Turned my attention to the clutch fork. I have two of them. The one that was on the 5 speed has the little two pronged riveted retaining spring that holds the arm on the pivot. Sadly one prong is long gone. Although it still seems to hold with only one prong I've decided to use the other arm which came off the 4 speed and has the looped spring wire instead of the two prongs. For some reason the chosen fork doesn't have the little lug for the slave cylinder return spring so I fashioned one out of a little steel off cut and glued it on. Gave it a lick of paint and its good to go.

While I had my grinder out I also fashioned a chassis re-enforcing plate to strengthen the chassis leg where I had to open up the elongated hole for the gear selector lever. This is something that my Certifier requested when he did the first inspection. I'll only drill the holes and bolt it in place once the gear selector movement has been confirmed for the final time.

Last thing I did today was pull the drain plug and I'll let the old oil drain overnight.

Thanks for reading.

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Spent the morning giving the dirty old 3Y a tickle with an old toothbrush and some stale fuel and then declared it ready for a rattle can reco. Figured satin black would help it blend into the background as I don't really want to advertise the fact that I've slapped a Toyota heart into the old girl.

Will let it dry overnight and then I'll strip off the masking tape and plastic garbage bags to reveal it in it's true glory. 

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Just after New Year I decided it was time to start selling parts off my donor vans, so I chucked a few listings up on Gumtree and I can't believe the responses I have received. Looks like the older Jap vans still have a following and I've even shipped a quad headlight setup including matching front grill to a HiAce fan in New Zealand. It's taken quite a bit of my spare time, so progress on the Thames has slowed a bit, but I have managed to do a bit more assembly on the 3Y engine which is now at a point where it is ready to go back in the hole.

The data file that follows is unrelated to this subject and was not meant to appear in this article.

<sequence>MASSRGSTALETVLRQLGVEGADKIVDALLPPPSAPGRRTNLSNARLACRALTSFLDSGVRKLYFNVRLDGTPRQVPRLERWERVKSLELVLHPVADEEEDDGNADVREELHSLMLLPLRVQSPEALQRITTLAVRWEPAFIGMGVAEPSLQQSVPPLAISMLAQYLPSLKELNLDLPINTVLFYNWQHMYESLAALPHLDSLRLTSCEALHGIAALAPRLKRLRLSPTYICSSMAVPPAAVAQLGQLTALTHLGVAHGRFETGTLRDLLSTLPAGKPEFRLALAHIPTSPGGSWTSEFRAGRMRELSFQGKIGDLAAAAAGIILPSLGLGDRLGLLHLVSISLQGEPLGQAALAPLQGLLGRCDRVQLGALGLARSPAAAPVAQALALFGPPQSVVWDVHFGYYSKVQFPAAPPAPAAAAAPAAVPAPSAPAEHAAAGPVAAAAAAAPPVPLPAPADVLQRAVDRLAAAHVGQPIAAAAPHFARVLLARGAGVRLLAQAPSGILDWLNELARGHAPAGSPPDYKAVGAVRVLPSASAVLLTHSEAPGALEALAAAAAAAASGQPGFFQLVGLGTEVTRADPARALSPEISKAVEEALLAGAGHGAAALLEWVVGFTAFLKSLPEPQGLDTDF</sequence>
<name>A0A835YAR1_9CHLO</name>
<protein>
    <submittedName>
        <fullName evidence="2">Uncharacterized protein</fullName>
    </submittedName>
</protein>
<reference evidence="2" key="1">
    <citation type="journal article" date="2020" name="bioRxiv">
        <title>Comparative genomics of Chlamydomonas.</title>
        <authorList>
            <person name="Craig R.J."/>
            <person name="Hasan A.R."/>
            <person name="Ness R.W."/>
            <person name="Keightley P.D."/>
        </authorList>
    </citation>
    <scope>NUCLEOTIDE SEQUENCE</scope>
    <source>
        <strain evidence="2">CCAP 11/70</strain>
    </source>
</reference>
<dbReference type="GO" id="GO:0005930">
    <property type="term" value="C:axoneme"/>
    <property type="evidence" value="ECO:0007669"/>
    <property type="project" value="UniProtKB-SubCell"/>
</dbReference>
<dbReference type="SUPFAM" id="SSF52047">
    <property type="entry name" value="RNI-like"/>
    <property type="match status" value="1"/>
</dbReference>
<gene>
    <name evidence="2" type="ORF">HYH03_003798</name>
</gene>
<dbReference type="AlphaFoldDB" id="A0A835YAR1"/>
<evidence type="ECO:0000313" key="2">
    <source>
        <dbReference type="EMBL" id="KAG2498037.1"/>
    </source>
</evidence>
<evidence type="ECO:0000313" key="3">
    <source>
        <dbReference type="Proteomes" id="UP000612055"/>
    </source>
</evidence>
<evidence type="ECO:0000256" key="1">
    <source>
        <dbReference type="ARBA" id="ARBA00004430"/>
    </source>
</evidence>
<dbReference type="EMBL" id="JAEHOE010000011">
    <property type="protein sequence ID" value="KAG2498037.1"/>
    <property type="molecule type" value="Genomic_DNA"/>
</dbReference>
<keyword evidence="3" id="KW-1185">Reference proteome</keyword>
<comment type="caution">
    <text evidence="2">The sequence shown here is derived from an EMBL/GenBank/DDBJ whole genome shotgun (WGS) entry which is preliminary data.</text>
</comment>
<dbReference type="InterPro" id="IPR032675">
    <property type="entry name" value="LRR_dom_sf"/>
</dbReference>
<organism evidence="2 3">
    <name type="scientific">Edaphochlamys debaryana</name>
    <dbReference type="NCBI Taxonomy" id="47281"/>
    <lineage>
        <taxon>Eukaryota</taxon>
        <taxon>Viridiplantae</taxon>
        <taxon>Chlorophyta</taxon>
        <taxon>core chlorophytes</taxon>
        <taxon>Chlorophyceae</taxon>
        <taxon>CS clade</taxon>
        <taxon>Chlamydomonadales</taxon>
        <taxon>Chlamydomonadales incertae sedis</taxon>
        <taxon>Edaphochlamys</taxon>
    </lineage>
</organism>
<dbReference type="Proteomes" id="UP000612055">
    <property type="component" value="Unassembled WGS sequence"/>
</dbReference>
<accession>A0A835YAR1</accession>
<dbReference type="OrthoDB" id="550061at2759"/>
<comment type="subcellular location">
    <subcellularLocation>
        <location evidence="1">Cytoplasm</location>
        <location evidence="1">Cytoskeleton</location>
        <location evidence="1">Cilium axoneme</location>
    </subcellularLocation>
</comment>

Talking about the 3Y I'm trying to puzzle out some of the engine plumbing particularly the various breather pipes. With reference to the pics below can anyone advise me what gets attached to the various numbered and lettered inlet and outlet pipes. There is also a smaller pipe on the air intake hat for the carby. Any guidance would be greatly appreciated.

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The original plan for this weekend was to get the engine and gearbox back in the hole, but I hit a snag yesterday when I discovered that I have been supplied with the wrong clutch kit, so I've had to change tack until I can get that sorted out.

One of the jobs on the "to do" list was to strip the wiring loom out donor HiAce number one so that I can reuse the plastics plugs that match the Toyota alternator, distributor and starter motor. Its a real dirty and time consuming job, so I've been putting it off for a while, but this morning I thought I'd bite the bullet and get it done. So after stripping out the rest of the dash and grovelling around under the dirty old HiAce  I have managed to pull out the entire wiring harness intact. While I was on a roll I stripped the wrapping off the loom so that every wire is now exposed and easy to trace.

Tomorrow I'll start harvesting the specific wires and plugs that I need.

Thanks for reading.